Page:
Seven years ago, I revealed in this column the startling presence of mysterious, ghostly visitors in my home. The behavior of those spirits has changed slowly but steadily since that time, and during the recent summer months, their activity rose to unprecedented levels. Sightings are rare, as they seem to have become averse to direct human interaction. Yet their existence is harder than ever to ignore: they have become ghostlier, but also messier and more annoying.
Weekend and school holiday mornings are occasions for peaceful solace in our home; the children sleep late, and ghostly disruptions are nonexistent. The ghosts, like most ethereal excursionists, keep a schedule perfectly designed to bother middle-aged folks—instead of an “early to bed, early to rise” model, these spirits are most spirited during nocturnal hours. I’ve been awakened many times by the eerie disturbances of these unseen, unsettled, uninvited guests.
I’d hear the ghosts almost every night, their presence often announced by the faint sounds of music—pop music, funnily enough. Accustomed to the company of supernatural creatures, I’d casually call to them from my bed, half-asleep, asking “Can you turn that down?”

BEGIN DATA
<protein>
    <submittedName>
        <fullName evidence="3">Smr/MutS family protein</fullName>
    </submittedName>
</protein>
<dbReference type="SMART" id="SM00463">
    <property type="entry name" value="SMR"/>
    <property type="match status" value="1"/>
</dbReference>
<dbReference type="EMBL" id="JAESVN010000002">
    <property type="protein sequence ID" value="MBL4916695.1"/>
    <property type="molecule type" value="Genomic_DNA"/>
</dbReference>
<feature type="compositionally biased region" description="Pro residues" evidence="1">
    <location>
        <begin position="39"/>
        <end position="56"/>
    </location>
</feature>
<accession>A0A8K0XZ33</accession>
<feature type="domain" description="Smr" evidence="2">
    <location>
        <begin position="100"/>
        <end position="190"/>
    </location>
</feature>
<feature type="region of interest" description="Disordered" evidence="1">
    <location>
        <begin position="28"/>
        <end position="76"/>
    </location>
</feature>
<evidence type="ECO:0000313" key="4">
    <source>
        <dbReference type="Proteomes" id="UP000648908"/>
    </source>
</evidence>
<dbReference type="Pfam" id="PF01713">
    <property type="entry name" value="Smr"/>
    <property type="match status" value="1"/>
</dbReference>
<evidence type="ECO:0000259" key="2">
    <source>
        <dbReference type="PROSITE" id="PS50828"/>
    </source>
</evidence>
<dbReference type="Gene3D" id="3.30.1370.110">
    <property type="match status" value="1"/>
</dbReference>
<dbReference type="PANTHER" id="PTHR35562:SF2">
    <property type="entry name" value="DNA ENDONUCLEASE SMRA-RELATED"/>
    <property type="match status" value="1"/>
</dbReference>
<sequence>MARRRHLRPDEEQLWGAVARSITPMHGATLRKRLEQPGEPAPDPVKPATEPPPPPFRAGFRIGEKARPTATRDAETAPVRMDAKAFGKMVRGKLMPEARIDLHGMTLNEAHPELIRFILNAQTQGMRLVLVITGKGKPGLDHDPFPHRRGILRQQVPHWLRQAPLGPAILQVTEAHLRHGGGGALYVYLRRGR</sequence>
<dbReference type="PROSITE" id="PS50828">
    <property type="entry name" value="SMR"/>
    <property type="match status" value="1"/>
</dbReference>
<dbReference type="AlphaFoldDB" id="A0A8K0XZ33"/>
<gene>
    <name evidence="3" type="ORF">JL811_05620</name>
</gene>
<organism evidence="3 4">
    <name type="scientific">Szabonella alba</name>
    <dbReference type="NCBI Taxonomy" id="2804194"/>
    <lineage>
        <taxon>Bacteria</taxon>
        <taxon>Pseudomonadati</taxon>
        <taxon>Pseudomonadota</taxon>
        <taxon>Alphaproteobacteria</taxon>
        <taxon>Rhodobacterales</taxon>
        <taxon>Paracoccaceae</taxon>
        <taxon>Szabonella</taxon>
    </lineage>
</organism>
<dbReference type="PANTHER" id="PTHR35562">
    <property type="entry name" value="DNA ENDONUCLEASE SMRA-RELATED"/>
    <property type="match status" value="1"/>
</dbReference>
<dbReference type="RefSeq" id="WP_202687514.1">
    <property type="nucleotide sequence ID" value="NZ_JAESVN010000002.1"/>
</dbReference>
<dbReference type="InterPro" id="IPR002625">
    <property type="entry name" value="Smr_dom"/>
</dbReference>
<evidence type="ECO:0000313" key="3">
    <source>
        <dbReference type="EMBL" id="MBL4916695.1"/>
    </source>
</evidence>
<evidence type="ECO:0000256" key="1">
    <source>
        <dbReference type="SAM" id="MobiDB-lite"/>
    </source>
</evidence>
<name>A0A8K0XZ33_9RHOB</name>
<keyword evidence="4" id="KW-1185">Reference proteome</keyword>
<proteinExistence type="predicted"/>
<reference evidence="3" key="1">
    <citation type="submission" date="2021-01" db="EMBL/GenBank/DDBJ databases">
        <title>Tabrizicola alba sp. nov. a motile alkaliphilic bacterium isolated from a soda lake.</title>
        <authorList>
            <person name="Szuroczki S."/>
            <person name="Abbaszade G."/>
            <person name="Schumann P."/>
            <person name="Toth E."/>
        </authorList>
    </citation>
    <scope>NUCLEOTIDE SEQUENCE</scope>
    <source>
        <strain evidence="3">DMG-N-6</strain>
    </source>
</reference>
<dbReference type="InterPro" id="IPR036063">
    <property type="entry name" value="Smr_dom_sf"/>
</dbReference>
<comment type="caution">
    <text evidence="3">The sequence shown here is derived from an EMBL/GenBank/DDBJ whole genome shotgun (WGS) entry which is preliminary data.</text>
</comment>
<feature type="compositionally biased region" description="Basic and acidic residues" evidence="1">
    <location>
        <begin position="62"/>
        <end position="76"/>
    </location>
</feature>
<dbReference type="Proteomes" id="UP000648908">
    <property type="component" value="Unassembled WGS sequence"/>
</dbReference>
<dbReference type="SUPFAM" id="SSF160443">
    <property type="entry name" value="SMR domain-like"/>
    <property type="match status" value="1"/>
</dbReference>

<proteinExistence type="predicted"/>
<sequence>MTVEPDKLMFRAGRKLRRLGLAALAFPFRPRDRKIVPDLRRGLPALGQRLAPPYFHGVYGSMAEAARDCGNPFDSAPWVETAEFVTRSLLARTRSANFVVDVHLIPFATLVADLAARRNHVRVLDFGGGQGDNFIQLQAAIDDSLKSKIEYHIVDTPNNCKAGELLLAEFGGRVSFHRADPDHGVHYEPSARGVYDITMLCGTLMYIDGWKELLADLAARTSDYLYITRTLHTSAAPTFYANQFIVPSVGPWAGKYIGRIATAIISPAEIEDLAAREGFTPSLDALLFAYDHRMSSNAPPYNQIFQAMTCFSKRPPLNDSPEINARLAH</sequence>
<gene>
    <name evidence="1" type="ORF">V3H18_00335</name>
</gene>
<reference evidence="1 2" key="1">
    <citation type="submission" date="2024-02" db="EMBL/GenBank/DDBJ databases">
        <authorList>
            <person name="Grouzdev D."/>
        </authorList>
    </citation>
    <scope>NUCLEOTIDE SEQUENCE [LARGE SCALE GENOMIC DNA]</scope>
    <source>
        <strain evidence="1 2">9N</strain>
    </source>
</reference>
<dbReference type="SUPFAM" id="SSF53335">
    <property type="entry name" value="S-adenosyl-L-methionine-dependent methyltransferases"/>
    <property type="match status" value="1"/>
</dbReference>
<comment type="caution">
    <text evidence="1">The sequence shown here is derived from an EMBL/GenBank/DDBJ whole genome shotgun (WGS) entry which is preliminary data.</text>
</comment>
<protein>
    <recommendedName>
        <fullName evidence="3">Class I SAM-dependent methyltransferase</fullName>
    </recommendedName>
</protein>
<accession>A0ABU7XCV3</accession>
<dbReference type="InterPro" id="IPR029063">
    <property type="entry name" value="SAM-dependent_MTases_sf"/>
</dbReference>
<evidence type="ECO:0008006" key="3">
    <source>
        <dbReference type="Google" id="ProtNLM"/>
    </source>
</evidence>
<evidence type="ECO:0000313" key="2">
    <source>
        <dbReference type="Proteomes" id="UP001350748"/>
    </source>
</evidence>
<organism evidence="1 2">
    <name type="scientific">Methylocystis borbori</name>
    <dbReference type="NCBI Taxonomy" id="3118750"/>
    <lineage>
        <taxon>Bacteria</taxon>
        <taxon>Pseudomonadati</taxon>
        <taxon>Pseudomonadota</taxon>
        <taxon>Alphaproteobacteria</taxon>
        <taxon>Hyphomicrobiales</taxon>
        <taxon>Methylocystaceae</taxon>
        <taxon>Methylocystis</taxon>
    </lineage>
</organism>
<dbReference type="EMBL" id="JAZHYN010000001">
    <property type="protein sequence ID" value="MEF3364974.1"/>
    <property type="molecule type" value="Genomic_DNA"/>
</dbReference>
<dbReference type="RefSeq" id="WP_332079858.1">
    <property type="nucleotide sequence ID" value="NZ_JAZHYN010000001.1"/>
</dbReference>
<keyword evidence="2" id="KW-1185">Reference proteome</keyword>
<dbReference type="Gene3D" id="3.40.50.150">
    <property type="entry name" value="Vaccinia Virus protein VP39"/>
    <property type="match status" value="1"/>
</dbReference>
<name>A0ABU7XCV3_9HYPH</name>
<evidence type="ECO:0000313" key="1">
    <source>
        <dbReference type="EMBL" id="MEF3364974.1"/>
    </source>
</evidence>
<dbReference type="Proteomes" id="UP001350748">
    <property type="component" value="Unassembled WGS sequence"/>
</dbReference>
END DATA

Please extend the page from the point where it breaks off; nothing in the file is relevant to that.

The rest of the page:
I never garnered a response. It seemed the spirits just weren’t interested in communicating with me, but now I realize that perhaps my methods were flawed. Rather than using text messaging or sophisticated ghost-detecting equipment to reach out to them, I attempted to make contact by asking simple questions aloud, like, “How was your day?” or “What did you do today?” On rare occasions, I’d be rewarded with a grunt.